So God announced to Samuel and Jesse and the world, 

R. I have found David, my servant.
...with my holy oil I have anointed him,
That my hand may be always with him,
and that my arm may make him strong.”

R. I have found David, my servant.

Monday of the Second Week in Ordinary Time

Lectionary: 311

“Can the wedding guests fast while the bridegroom is with them?
As long as they have the bridegroom with them they cannot fast. But the days will come when the bridegroom is taken away from them, and then they will fast on that day.

When I was a boy Catholics never ate meat on Friday. Even when Christmas fell on Friday we dared not indulge in turkey, chicken or ham. Not even the lowly hotdog was acceptable. The Spirit of Christmas, it seemed, is well and good but “Rules are Rules!” and we cannot amend them to suit our preferences. Catholics could not afford to relax their discipline lest the Protestants say, “Aha! Good! Our eyes have seen it!”

Today’s gospel reminds us there is a time for everything. The wedding guests do not fast while the bridegroom is with them; but they will fast later, when he is taken from them.

How do we know which authority to obey especially when dealing with God?

In today’s reading from the First Book of Samuel we hear history’s first quarrel between church and state. The prophet and the king seriously disagree about the best course of action. Saul rewards the soldiers who have fought with him; Samuel demands stricter discipline. Warriors for the Lord, he maintains, are not permitted to plunder defeated enemies. Predictably, the prophet invokes the higher virtue of unquestioning obedience. Saul is a soldier; he should know that.

You'll recall from last Friday's first reading, Samuel never did like the idea of kingship though he had a certain fatherly affection for Saul.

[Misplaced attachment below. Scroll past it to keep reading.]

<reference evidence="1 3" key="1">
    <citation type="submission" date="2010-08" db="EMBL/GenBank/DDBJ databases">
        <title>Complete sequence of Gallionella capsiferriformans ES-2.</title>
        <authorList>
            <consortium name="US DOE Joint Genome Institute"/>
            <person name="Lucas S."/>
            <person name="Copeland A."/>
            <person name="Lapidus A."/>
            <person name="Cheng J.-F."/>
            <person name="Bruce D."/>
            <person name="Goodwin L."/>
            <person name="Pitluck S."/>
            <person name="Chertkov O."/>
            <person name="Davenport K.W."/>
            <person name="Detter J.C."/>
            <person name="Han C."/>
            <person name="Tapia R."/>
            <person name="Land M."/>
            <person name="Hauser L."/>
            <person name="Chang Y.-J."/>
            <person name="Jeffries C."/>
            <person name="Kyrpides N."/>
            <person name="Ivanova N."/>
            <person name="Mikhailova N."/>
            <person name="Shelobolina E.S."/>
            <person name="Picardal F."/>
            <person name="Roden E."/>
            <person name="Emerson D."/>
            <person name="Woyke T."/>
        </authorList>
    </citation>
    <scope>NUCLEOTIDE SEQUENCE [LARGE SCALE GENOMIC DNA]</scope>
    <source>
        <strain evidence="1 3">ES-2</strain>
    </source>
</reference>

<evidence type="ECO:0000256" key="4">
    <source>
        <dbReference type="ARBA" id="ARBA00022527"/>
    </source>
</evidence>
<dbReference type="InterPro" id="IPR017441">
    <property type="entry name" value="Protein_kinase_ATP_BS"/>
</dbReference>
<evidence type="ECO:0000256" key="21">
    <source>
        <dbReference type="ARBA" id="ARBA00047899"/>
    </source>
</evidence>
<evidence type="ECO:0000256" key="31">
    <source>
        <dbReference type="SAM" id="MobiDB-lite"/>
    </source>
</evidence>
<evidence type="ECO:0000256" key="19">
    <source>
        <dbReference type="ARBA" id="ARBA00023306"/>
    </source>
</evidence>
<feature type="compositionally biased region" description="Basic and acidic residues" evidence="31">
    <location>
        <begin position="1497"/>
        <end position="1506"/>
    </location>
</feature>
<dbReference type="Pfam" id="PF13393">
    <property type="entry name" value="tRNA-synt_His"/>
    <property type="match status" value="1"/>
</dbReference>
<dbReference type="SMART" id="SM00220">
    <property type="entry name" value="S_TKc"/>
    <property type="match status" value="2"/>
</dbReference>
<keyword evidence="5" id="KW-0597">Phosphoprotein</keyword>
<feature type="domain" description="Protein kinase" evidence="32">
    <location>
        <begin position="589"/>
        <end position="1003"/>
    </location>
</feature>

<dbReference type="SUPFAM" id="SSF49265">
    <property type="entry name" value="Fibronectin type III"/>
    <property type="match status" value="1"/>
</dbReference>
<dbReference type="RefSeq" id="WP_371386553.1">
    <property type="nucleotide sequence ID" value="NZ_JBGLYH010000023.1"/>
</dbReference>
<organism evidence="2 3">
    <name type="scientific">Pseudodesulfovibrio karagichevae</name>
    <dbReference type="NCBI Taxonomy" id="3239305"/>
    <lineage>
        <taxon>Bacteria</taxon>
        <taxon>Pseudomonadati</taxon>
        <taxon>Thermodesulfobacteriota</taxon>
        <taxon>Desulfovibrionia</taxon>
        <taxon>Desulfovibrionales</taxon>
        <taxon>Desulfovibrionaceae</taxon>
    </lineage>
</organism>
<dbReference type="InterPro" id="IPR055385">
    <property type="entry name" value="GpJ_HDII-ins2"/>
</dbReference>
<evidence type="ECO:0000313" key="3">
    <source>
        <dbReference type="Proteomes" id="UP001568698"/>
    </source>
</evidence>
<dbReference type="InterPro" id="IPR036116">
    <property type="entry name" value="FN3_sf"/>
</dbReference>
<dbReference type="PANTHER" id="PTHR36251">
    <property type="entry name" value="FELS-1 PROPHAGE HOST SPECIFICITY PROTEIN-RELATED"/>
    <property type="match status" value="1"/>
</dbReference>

“Does the LORD so delight in burnt offerings and sacrifices as in obedience to the command of the LORD? Obedience is better than sacrifice, and submission than the fat of rams.

There's a lot to be said for obedience. I remember debates in my novice class whether we should bury the turnips upside down if the novice master told us to. (I can only suppose he used the example; I wouldn't know which end of the turnip is up.) On the one hand, a man should use his own common sense. On the other, we should do what the Man says.

Almost fifty years later I arrive at the conclusion that, I think, agrees with the insight of a much younger man, Saint Francis of Assisi. I should do what the superior tells me so that I won't do what I want. Not that what I want is bad; it's just not important. If the only reason I like my opinion is that it's my opinion, I should drop it like a hot potato, or turnip. My salvation is with the community; doing things my way won't get me there.

There's a handy principle there. Eating fish on Christmas Day probably never killed anyone.

Second Sunday in Ordinary Time

John testified further, saying, “I saw the Spirit come down like a dove from heaven and remain upon him.

…and the dove came back to him in the evening, and there in its beak was a freshly plucked olive leaf; so Noah knew that the waters had subsided from the earth. (Genesis 8:11)

Leave the towns, and live on the rock, O inhabitants of Moab! Be like the dove that nests on the sides of the mouth of a gorge. Jeremiah 48.28

The turtle dove of biblical fame resembles our Mourning Dove, a graceful flyer that brightens the spring morning with its call. They seem more peaceful than mournful. In American political discourse, and from ancient times the dove is honored as a peace-loving creature who flees trouble. It is probably the dove who prays,

For he will hide me in his shelter
in the day of trouble;
he will conceal me under the cover of his tent;
he will set me high on a rock.
(Psalm 27:5)

Likewise, he is the bird in Psalm 11,
In the LORD I take refuge; how can you say to me, “Flee like a bird to the mountains!”

When we see the timid bird descend upon Jesus we know he is the Prince of Peace. The dove takes shelter under his wings.
Say to the LORD, “My refuge and fortress, my God in whom I trust.” He will rescue you from the fowler’s snare, from the destroying plague, He will shelter you with his pinions,and under his wings you may take refuge; his faithfulness is a protecting shield. Psalm 91:2-4